While attending the University of New Mexico, working toward a degree in criminology, I worked part-time in loss prevention at a local retail store. I had seen many people walk through the security system pedestals in my store sounding an alarm with their Checkpoint labels and looking about in a nervously awkward fashion, not sure whether to stay and seek an employee out, or to simply continue on their way. Sometimes I would find it mildly humorous.
That changed when one day, I had to buy textbooks from the school bookstore. As I was exiting the store after paying for my books, the alarm sounded. Even though I had seen this scenario occur probably hundreds of times, I still got that knot in my stomach like I had done something wrong. Everyone was looking at me as security approached me and asked to see inside my book-bag. I was rushed to get to class, but I complied, showing all of the pockets in my bag, and showing the books I had just paid for. After a good once-over, the security guard gave me the ‘OK’, and allowed me to proceed on my way. I had my first memorable “uh-oh” moment with Checkpoint labels.
These security labels are miniscule stickers designed to emit a certain radio frequency that, when active, sets off an alarm at the security pedestals that are placed at a store’s entrance. The great thing about these stickers is that they are completely flush with the merchandise—in my case, books. When they are scanned by deactivators at the point of sale, they will no longer emit the radio-frequency that will set off the alarm, thus allowing paying customers no issues—usually. They can be both a great deterrent against theft, and a great indicator that theft is occurring and allow the store staff to prevent it. However, they do require minimal training and persistence to prevent those “uh-oh” moments that can be embarrassing for paying customers.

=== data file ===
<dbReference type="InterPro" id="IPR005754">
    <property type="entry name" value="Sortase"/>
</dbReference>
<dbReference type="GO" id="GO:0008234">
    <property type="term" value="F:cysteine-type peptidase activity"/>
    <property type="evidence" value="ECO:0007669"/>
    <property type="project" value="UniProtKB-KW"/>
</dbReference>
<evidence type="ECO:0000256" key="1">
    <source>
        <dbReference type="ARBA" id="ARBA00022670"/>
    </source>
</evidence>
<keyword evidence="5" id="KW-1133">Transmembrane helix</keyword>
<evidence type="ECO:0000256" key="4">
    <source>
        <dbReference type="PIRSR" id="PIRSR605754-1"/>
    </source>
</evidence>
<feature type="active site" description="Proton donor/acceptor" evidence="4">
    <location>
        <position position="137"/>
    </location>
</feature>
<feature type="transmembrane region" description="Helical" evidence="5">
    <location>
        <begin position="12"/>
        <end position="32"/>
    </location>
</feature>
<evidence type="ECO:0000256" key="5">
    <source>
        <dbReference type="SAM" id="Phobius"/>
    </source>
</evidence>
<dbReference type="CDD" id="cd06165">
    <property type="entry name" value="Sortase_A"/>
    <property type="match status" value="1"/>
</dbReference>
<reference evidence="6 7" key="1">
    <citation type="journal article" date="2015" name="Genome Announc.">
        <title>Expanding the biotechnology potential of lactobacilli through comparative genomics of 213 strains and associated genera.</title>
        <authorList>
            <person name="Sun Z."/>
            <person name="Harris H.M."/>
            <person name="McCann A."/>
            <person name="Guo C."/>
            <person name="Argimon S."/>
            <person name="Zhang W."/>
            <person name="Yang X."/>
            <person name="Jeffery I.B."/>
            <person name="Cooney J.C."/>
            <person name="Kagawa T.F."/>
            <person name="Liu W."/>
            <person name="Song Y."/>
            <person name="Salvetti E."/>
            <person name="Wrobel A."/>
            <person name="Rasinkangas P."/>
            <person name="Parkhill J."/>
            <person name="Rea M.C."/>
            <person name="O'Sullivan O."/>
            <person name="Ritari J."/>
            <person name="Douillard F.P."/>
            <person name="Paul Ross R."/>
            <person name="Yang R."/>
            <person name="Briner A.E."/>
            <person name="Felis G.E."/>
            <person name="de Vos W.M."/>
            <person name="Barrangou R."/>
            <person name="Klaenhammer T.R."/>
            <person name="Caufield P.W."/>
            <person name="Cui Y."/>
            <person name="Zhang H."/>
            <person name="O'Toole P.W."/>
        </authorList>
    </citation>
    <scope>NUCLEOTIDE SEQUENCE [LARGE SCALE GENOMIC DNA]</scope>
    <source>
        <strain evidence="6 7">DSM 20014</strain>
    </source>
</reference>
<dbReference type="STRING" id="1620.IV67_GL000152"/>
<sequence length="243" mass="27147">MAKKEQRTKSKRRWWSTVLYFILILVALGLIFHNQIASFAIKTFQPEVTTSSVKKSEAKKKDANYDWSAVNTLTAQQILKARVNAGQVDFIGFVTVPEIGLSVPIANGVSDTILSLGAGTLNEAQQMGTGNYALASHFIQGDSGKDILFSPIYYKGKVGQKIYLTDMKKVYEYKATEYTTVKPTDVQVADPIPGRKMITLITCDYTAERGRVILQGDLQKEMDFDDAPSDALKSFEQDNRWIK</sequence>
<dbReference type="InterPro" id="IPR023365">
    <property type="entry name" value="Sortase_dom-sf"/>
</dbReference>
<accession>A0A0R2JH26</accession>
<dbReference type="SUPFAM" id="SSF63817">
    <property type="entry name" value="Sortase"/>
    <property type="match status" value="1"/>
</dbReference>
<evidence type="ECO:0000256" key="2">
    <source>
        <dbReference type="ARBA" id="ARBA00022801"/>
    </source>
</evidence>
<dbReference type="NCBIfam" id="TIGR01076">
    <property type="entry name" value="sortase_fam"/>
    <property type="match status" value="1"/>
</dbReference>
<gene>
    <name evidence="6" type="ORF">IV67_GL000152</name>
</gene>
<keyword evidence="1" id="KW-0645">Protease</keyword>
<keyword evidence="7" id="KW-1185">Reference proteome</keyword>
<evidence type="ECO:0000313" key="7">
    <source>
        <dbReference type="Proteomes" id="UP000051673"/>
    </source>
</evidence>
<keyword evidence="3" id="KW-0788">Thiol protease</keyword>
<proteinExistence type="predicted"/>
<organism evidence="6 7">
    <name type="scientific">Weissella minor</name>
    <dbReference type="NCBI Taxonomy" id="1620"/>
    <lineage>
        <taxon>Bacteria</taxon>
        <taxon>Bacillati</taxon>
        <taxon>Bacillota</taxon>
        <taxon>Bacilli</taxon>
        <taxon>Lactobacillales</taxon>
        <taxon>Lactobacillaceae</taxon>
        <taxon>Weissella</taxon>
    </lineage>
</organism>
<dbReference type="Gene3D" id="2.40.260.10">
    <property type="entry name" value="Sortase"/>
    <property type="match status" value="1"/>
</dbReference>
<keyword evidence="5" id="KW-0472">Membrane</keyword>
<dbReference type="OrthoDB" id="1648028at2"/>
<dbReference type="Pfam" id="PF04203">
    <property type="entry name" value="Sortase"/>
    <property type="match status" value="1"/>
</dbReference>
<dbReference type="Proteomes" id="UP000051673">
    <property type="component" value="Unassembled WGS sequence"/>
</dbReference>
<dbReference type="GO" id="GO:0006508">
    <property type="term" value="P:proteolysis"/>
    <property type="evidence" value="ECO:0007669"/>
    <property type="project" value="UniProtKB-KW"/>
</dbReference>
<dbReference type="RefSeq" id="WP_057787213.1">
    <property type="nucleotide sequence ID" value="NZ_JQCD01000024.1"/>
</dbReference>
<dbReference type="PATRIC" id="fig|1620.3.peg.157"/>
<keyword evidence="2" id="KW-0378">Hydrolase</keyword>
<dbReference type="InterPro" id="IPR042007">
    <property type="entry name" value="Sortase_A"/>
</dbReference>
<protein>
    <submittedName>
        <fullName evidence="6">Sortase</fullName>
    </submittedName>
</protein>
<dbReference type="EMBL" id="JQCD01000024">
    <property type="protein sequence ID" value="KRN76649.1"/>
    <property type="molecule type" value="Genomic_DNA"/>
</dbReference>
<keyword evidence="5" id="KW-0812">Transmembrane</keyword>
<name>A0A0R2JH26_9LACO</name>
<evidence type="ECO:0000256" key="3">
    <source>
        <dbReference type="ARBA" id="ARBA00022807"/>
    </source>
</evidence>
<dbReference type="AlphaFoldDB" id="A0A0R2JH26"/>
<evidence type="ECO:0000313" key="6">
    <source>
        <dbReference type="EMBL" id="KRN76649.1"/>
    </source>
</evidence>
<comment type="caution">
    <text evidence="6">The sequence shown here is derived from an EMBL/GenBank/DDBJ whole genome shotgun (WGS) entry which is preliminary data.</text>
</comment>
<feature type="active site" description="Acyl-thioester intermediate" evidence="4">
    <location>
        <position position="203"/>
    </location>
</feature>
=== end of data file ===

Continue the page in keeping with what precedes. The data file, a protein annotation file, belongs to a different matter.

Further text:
One of the best time-tested ways of gaining compliance is through socialization. For example, people tend not to do things that will make them stand out in a socially awkward way, like not wearing pants to work, cutting in line, or even speaking in front of a large group of people. It is a social norm that stealing is not acceptable and neither shoplifters nor shoppers want to be suspected of it. That is what makes Checkpoint Security Labels such an effective method of deterring theft. Even those who aren’t shoplifting don’t want to beep at the door!
In retail it’s important that shoppers have a great experience shopping in your store. It is very important to be consistent with label placement, deactivation, and alarms response. When an alarm sounds, the customer should not be accused of theft. It’s best to apologize for the alarm and to offer assistance. Usually, this consists of checking the customer’s receipt and taking the item back to the register for deactivation or purchase, if the item is not found on the receipt. If the alarm sounds again on the way out, the issue should be investigated after the customer leaves.
Even if the customer paid for the merchandise, alarm follow-up is important! Remember, the Checkpoint security system is a deterrent. Shoplifters are watching how your employees respond to alarms. If they can set off the alarm without having customer service after, they might steal. Checkpoint Security Labels are most effective if implemented with a consistent plan.
For more information contact us: Checkpoint labels or call 1.770.426.0547